阿弥陀佛 Buddha Amitabha, (Sanskrit: Infinite Light), also Amitayus, Amida in Japan and Emituo Fo in China, is the fourth Dhyani (cosmic) Buddha of Pure Land School of Buddhism, China’s largest Mahayana school. When he gained enlightenment, he vowed to create a place with no suffering. Called the Western Paradise, it can be reached after death by all who call “Na Mo a Mi Tuo Fo” (“Devotion to Amita Buddha”) or chant his name sincerely in any language. They will be led there where they will be reborn, abide in a blissful state and learn Dharma taught by Amitabha. He bestows longevity and is often depicted in meditation holding a begging bowl. In the Ming he was a standing figure with a long right arm palms outward in varada mudra, the gesture of charity and his left at his chest holding a lotus blossom or incense pot. Images of the Amitabha Buddha often center Guanyin’s headdress acknowledging her spiritual connection to him.

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  • Antique Carved Guanyin on Lotus Pedestal, China


    This Guanyin image was probably one of a pair of images along with the Taoist Queen Mother of the West placed together on a community, local temple or home altar.  Created by the same local artisan, they  are provincial rather than imperial style with a humble, unadorned and simple rendering, seated on backless thrones, hands covered by a ritual cloth –  uncharacteristic of Guanyin but common for Taoist goddesses. Both wear layered robes and a high pointed crown – the Queen Mother’s centered by a phoenix and Guanyin’s by a flower surrounded by symbolic aureole of radiating light. Both have soft blissful smiles with eyes cast slightly downwards to engage their devotees. Initially covered in bright polychrome colors, there are traces of surviving red, yellow, green, brown and black.

  • Antique Guanyin Held Up by Demons, China


    This outstanding Guanyin wood carving is an extremely rare image and displays a wonderful earthy blend of spiritual and folk traditions that resonated with provincial populations. She sits on a lotus above a hexagonal shaped throne in full robes, legs are in lotus posture with the feet upward on the opposite thigh (padmasana), the left hand  in meditation position, the right raised in abhaya mudra , and her lobed crown is centered with Amitabha Buddha inside an aureole which is all normal Buddhist iconography. The four haggard and agonized creatures struggling to hold up the calm Guanyin and her throne on their shoulders is unique, a brilliant visual representation of the triumph of Buddhism over ignorance. Probably placed in a community shrine or Guanyin temple, the rear is unpainted as it was displayed high against a wall and foreshortened to be viewed from below. With its admonitions about greed, aversion and ignorance it is a great metaphor for our times.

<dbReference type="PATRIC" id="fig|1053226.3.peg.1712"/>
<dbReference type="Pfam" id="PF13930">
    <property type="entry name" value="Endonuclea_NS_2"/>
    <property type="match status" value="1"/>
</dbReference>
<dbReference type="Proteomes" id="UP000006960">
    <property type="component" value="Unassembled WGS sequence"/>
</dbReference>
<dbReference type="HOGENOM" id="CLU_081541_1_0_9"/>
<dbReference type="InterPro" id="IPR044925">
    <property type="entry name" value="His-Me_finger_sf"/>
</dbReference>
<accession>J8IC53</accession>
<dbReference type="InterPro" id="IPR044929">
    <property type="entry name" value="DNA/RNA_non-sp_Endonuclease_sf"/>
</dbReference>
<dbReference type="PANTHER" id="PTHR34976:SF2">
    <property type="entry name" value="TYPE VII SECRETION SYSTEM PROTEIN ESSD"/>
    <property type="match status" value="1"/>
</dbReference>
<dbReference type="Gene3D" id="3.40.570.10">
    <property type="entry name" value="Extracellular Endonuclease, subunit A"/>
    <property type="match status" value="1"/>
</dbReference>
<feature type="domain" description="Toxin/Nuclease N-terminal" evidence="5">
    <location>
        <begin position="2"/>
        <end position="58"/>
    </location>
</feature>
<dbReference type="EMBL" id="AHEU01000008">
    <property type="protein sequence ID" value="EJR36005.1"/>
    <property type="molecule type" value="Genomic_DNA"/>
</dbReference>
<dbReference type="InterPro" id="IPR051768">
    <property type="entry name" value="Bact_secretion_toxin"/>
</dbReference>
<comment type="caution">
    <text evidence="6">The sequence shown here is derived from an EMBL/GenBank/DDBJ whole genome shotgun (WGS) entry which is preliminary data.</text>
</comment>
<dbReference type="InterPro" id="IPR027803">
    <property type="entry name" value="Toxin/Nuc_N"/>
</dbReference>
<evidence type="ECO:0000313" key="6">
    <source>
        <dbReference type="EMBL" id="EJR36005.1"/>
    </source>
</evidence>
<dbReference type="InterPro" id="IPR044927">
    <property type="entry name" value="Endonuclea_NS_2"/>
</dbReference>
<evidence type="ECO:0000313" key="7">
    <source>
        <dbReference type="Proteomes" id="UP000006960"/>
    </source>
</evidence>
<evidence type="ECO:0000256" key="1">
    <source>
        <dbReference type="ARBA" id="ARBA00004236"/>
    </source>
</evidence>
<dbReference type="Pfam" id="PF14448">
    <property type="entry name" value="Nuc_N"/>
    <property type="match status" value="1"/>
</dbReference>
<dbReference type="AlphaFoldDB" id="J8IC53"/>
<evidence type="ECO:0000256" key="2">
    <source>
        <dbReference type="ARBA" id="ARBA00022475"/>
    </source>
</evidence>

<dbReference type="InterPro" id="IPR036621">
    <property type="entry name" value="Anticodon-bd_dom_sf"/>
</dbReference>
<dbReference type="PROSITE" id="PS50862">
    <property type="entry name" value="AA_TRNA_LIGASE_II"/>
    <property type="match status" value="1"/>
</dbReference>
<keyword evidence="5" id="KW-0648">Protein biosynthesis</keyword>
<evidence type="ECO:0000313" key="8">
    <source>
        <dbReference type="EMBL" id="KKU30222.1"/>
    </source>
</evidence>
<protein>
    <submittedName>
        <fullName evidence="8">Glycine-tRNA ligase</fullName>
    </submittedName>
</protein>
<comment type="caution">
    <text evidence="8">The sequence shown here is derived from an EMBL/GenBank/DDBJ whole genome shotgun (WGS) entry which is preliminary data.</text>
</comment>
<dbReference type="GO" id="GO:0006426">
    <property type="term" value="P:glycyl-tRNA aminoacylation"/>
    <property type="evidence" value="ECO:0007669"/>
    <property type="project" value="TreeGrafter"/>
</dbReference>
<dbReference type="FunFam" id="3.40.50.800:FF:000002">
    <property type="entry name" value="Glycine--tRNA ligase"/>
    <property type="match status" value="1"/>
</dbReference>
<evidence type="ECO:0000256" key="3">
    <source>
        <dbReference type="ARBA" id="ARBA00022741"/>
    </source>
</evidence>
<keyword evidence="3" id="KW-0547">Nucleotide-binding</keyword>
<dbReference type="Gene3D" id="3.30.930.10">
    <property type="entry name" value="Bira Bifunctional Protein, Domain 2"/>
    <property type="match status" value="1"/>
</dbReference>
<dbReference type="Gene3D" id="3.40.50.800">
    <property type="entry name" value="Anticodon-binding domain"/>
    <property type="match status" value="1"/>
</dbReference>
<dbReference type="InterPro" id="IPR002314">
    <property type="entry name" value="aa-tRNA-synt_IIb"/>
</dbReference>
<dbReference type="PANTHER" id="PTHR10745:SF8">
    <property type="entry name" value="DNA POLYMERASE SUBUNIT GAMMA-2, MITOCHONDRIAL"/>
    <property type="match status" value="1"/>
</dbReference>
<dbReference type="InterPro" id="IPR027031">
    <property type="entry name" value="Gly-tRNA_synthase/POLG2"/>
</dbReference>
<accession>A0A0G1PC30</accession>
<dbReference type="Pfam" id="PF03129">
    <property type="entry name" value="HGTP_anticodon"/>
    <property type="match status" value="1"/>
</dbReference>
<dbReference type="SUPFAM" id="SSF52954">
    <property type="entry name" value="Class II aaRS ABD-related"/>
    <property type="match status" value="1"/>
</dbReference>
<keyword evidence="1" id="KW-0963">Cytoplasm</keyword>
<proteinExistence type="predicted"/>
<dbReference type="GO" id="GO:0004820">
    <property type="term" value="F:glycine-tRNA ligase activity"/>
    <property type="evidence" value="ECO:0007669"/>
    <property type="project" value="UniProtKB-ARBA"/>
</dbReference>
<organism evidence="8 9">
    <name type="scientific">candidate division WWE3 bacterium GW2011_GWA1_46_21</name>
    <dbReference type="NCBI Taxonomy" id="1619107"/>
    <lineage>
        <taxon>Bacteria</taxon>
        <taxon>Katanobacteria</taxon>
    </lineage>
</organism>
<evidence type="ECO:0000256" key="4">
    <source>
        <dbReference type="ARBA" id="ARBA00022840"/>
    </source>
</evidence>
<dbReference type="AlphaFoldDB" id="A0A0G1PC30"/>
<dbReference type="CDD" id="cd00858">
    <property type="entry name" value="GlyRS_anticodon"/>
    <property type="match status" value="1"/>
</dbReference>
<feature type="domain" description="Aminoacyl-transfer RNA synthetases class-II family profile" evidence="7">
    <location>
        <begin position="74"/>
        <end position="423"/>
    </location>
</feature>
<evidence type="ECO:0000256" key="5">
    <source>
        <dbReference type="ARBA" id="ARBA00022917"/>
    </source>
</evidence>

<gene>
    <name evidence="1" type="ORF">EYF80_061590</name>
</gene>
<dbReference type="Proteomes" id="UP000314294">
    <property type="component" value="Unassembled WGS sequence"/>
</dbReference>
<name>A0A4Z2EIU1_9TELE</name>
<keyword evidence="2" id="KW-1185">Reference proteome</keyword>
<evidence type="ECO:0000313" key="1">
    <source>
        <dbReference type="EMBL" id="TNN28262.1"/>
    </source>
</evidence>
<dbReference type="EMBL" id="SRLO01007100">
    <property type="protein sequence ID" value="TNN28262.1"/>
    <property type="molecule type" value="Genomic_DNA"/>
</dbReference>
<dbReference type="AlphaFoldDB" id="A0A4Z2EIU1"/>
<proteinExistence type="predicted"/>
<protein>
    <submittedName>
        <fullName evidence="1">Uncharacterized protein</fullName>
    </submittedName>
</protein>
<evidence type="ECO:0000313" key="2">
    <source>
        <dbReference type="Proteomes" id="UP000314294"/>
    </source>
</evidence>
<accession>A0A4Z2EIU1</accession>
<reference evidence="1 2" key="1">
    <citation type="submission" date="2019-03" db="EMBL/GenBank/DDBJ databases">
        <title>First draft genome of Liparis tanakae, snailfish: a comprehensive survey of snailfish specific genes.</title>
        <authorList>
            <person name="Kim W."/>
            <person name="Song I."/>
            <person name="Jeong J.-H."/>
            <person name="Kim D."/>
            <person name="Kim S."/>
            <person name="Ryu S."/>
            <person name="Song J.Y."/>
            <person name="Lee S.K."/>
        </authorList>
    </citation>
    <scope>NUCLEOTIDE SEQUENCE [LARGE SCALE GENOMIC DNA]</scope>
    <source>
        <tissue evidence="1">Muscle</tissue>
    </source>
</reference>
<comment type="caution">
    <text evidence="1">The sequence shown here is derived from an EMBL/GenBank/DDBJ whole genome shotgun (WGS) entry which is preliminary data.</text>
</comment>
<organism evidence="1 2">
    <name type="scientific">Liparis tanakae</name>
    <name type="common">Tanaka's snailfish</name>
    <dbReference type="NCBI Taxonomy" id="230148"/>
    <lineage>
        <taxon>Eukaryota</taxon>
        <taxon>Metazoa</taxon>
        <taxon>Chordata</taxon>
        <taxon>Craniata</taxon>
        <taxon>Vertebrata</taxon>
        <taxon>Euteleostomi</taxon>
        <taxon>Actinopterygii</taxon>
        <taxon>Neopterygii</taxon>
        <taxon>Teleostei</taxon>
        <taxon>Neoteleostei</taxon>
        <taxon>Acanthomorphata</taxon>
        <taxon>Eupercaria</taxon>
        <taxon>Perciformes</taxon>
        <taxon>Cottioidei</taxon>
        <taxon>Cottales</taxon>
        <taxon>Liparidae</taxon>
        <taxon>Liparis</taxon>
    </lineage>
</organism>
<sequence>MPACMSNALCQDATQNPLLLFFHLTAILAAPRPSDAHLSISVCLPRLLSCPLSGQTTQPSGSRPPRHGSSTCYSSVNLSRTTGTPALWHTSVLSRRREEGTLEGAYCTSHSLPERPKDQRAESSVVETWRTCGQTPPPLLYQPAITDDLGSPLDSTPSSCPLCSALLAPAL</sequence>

• Antique Guanyin in Meditation, China


    Guanyin is portrayed here on a backless seat in meditation with her legs in a lotus position covered with her flowing robes.  In this provincial rendering her simple 3-lobed crown contains radiating markings and identifying features include a chignon behind a simple three-lobed crown, plain braids down her shoulders, a round full face in a smile with half closed eyes framed by pendulous ear, voluminous three-part robes and a long simple flat necklace. It retains most of its original lacquer highlighted by gilt.


  • Antique Guanyin with Dhyani Buddhas in Crown, China


    This serene exquisitely carved Guanyin sits on a plain detached pedestal base in the lotus position in meditation, hands in her lap wearing a traditional undergarment tied at her chest that extends over her legs and is covered by a long-sleeved flowing outer garment that flows over her shoulders, loops at the waist, and drapes down her back. Delicate incised leaves within caved circles enhance the robe at the knees, and other leaf motifs appear on the front, back, and sleeves of the robe. The deeply carved folds on the arms and rounded garment hem echo the curvature of her body. Her gentle, sweet face is soft and smooth with very high eyebrows arched over downcast half-closed eyes and above a narrow and small nose and her red pursed lips are set in a peaceful and calming half smile. Her high pointed crown depicts the Five Tantric Dhyani Buddhas.  This is truly a remarkable carving.

  • Antique Home Altar Figure of Guanyin, China


    This delicately carved home altar figure is Guanyin represented as gender neutral in meditation on a lotus throne.  Her humble demeanor, modest robes and absence of stylized decorative details indicate it was carved by a provincial artisan and its simple elegance exemplifies the best of provincial Ming and Qing carvings. She is a tranquil figure with simple, soft, and beautifully rendered facial details and almond shaped eyes cast down in serene composure. Most of the paint and lacquer was removed leaving  traces of red, white, flesh color morphing to beige on the face and the remaining lacquer has darkened over time. It is in very good condition with expected chips, cracks, and paint losses.


  • Antique Large Guanyin on Lotus Throne, China